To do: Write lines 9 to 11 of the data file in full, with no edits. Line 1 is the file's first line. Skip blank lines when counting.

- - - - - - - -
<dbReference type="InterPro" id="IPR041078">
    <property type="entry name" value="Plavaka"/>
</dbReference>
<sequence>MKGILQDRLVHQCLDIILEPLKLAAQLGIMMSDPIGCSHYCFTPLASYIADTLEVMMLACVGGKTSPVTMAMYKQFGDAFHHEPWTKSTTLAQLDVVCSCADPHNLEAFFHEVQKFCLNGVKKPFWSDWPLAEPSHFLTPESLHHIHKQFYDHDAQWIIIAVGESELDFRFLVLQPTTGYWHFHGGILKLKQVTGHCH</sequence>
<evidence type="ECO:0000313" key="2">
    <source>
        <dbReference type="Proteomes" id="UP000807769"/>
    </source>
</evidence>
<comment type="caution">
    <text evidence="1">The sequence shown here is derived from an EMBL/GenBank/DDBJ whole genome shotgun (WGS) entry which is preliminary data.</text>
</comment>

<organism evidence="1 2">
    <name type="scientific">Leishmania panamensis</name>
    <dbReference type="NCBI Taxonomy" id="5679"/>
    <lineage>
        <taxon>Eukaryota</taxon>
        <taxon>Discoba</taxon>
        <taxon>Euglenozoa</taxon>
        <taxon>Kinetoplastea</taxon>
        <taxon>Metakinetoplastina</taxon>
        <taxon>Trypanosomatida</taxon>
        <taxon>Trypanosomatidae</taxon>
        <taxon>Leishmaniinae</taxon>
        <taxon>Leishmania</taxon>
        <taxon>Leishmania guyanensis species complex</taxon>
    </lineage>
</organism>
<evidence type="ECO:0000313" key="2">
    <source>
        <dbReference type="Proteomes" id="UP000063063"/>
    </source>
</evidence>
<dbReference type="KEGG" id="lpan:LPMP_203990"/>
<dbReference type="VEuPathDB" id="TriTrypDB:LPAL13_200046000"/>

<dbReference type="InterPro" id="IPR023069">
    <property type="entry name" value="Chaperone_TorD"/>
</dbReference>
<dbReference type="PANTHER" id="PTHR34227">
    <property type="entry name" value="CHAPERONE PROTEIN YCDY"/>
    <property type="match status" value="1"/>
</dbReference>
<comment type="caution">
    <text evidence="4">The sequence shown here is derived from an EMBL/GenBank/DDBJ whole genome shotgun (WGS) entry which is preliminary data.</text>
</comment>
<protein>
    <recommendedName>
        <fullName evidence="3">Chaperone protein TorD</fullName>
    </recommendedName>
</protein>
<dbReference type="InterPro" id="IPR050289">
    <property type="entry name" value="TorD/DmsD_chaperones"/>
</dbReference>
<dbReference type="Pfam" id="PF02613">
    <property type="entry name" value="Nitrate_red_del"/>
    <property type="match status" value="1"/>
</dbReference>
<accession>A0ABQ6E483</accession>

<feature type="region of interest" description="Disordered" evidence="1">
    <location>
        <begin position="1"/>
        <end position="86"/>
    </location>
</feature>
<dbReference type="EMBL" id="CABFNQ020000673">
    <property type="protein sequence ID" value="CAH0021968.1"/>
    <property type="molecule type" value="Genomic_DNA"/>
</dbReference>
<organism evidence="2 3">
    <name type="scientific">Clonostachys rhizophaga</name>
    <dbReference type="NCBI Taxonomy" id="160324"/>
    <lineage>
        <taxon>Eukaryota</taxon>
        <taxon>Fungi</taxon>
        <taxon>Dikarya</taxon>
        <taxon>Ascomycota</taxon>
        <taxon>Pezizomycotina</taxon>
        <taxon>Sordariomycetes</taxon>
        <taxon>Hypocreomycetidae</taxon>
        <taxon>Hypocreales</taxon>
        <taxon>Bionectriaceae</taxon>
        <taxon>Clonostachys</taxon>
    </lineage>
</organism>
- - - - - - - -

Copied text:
</evidence>
<comment type="caution">
    <text evidence="1">The sequence shown here is derived from an EMBL/GenBank/DDBJ whole genome shotgun (WGS) entry which is preliminary data.</text>